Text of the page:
Road Traffic Offences
Our experience of dealing with clients who are prosecuted for Road Traffic offences is that their licences are very valuable to them and the inconvenience of losing it is considerable and can lead to loss of employment and can place great strain upon the family.
Within Road Traffic Law there are offences where disqualification is mandatory, such as driving with excess alcohol and offences where the Court will, in addition to punishment, impose penalty points and have a discretion to disqualify somebody from driving depending upon the exact circumstances of each case.
Driving with Excess Alcohol
The offence of driving with excess alcohol specifies the legal limit to be 35mg of alcohol in 100 millilitres of breath. The offence can occur either on a road or in a public place, which means for instance supermarket car parks are areas where the offence can be committed.
The Police can require a breath sample from anybody they have reasonable grounds to suspect may have committed the offence of drink driving, and this can range from observing an incident of bad driving on the road, to receiving intelligence of somebody who has perhaps driven home from the pub whilst intoxicated. The Police do not need to see you driving to require an initial specimen, and this is provided usually at the roadside on a handheld breathalyser device, which is effectively a screening process and, if the device indicates that you have more alcohol in your system than the law allows, you will be arrested and taken to the local custody centre where you will be asked to provide two specimens of breath on the intoxilyzer machine, which is called the evidential sample, as this is the reading which will be quoted in Court should you be charged and prosecuted.
Failure to provide a specimen when requested so by the Police without a reasonable excuse is an offence, which also carries a mandatory disqualification from driving.
If you have a medical condition that prevents you from providing a breath sample, you should let the Police know as soon as possible during the procedure and they may offer you the opportunity to provide a sample of either blood or urine instead.
For those convicted of driving with excess alcohol the sentence the Court imposes, can range from a financial penalty up to, in the most serious cases, six months imprisonment, but it all depends upon the circumstances of each case.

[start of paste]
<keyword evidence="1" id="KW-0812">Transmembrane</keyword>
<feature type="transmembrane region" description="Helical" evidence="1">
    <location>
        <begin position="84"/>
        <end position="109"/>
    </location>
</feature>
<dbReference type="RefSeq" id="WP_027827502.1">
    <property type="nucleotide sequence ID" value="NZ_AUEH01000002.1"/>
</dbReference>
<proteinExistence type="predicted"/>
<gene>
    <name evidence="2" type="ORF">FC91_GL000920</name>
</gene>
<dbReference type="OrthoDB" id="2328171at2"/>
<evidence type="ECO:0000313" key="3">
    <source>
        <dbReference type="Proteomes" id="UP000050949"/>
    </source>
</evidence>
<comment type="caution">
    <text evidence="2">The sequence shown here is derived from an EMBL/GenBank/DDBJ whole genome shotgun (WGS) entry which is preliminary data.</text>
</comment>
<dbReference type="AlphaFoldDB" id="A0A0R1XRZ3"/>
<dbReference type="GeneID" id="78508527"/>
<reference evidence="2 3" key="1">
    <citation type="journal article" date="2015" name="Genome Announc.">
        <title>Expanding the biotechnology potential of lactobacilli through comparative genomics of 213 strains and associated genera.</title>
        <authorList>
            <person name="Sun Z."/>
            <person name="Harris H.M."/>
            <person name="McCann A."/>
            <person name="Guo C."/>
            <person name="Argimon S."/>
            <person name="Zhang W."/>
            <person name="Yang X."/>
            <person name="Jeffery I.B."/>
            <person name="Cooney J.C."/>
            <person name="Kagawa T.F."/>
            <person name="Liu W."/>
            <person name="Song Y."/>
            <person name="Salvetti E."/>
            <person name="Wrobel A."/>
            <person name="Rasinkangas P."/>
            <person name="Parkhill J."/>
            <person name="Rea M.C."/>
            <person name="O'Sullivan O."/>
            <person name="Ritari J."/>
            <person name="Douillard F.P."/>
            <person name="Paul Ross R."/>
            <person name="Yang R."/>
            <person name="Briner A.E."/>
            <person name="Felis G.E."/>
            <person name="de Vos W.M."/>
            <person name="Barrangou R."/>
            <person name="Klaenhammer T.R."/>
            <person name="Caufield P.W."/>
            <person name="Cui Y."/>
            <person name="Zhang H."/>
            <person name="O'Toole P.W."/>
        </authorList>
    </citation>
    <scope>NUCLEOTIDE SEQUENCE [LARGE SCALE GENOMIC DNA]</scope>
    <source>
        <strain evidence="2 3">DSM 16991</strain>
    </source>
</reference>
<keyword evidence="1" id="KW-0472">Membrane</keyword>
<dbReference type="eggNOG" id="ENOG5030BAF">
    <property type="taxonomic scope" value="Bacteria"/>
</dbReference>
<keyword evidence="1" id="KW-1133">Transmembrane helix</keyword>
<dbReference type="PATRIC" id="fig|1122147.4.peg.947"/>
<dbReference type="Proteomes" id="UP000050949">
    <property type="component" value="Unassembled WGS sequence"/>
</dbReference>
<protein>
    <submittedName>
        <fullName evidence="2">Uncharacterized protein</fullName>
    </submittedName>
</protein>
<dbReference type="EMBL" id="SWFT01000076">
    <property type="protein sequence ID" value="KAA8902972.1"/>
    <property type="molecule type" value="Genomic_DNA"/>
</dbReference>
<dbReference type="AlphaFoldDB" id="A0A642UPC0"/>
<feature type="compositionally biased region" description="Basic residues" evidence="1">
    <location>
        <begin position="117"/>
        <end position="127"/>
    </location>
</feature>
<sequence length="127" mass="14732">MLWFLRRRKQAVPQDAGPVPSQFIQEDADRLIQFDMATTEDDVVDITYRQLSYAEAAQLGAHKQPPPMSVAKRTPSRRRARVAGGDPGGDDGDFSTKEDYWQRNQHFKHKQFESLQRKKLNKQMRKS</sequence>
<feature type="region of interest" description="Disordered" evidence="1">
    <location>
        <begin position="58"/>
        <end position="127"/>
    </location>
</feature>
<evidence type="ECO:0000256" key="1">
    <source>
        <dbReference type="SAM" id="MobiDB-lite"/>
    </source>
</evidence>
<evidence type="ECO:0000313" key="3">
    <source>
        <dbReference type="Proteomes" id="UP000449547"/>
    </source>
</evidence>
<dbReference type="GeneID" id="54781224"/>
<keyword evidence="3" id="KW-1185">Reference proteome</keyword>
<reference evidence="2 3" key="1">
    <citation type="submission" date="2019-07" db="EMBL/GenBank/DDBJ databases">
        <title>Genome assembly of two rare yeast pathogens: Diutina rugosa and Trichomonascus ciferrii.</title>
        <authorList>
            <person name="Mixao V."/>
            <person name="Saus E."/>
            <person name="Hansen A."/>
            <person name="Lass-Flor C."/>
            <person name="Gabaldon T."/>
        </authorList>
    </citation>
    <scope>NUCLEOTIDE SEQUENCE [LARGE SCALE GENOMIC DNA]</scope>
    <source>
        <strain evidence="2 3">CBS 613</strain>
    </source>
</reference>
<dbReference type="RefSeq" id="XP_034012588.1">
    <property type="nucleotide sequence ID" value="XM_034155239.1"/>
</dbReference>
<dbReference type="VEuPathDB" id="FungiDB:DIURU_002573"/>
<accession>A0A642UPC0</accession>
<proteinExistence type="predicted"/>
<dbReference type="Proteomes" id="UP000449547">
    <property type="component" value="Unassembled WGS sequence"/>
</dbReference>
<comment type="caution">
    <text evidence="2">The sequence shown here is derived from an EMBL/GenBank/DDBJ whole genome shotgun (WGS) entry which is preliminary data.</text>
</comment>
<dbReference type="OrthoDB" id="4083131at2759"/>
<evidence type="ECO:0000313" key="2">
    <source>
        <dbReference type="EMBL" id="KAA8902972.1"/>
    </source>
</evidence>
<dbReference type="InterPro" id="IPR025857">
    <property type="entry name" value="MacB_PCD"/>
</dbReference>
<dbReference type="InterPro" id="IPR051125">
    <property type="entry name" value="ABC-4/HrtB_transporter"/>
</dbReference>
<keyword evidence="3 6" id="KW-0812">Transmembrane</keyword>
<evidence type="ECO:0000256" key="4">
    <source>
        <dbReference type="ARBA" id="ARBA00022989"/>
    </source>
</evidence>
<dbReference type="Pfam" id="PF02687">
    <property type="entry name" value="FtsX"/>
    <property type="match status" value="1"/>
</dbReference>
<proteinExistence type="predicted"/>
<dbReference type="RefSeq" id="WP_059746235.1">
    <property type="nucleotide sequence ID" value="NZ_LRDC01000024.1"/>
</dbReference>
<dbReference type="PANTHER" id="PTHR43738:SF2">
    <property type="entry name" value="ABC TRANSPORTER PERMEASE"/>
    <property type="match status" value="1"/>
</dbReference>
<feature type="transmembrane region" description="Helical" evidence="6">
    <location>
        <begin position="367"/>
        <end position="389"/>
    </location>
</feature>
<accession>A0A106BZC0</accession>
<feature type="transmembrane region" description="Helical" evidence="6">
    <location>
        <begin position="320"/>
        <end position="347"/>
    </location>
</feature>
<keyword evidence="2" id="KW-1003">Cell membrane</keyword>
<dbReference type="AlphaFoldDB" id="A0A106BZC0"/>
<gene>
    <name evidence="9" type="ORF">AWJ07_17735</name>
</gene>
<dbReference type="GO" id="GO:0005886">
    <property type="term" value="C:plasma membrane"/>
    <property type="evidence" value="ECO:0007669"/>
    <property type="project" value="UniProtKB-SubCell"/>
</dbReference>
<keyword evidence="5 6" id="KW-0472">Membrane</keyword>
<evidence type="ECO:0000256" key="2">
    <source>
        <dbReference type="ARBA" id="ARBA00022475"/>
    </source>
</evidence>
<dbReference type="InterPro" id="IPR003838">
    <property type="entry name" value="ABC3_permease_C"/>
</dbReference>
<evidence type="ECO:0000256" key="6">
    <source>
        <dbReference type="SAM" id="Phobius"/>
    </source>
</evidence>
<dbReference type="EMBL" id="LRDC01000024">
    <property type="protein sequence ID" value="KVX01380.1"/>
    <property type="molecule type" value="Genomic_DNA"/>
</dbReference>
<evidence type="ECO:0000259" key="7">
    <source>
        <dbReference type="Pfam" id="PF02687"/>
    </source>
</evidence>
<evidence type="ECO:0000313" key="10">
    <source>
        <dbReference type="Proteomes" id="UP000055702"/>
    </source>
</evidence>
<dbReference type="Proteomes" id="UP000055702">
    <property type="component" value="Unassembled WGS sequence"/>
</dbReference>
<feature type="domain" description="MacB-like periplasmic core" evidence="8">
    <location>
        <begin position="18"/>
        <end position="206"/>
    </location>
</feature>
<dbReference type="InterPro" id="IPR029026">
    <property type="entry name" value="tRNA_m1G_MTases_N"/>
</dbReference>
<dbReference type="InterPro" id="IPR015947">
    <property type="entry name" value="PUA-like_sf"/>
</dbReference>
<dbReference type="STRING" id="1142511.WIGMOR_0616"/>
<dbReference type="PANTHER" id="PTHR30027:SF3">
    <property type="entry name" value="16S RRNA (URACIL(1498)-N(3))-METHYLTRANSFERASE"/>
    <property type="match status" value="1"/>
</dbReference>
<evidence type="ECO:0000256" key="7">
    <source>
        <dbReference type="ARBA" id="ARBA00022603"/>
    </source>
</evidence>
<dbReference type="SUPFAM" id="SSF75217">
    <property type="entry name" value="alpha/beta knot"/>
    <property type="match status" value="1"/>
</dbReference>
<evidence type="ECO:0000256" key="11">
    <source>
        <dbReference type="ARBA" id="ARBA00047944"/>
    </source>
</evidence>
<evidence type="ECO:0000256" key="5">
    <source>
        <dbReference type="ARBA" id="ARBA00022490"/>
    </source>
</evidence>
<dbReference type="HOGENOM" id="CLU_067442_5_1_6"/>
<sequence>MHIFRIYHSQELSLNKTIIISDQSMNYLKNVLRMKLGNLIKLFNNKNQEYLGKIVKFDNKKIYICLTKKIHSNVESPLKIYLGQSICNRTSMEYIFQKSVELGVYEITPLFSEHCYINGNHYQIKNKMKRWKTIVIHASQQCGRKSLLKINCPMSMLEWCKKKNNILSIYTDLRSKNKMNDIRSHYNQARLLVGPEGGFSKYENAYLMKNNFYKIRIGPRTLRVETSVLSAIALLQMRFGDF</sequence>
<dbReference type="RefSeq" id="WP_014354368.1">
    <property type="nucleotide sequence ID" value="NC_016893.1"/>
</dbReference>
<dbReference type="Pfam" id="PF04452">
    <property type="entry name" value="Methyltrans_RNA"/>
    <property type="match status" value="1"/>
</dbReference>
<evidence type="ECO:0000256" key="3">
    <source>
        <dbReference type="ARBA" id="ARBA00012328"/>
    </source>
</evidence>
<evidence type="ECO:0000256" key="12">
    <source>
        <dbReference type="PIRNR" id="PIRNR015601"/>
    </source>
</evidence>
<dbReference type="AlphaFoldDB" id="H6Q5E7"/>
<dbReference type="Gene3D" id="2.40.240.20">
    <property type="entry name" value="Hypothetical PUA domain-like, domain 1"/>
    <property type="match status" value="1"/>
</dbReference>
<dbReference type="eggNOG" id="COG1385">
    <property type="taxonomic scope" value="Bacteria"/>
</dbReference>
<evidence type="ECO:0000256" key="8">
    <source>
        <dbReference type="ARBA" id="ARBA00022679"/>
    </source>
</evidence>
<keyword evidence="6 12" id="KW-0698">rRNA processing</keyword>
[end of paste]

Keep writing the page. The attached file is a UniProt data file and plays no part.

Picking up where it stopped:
Disqualification is mandatory (save in certain very exceptional circumstances which relate to the reason for driving, rather than the personal hardship that disqualification would cause the individual). The length of the disqualification is overwhelmingly determined by the level of the reading and is a minimum of 12 months for a first offence, and a minimum of 3 years for any second or subsequent offence committed within 10 years of the first offence.
The disqualification may be reduced if the Court offer the drink drive rehabilitation course, successful completion of which can reduce disqualification of up to a maximum of a quarter.
Other Road Traffic Act Offences
Other common Road Traffic Act offences such as speeding, driving with due care and attention and failing to stop at the scene of an accident carries penalty points and a discretionary disqualification depending upon the seriousness of each particular offence.
For those who have held a driving licence for more than two years, you may be at risk of losing your licence should you incur twelve penalty points within any three year period.
For new drivers the limit is six penalty points.
If you feel you are at risk of disqualification under the totting up procedure, we recommend that you seek our advice at the very earliest stage to see what can be done to keep you on the road.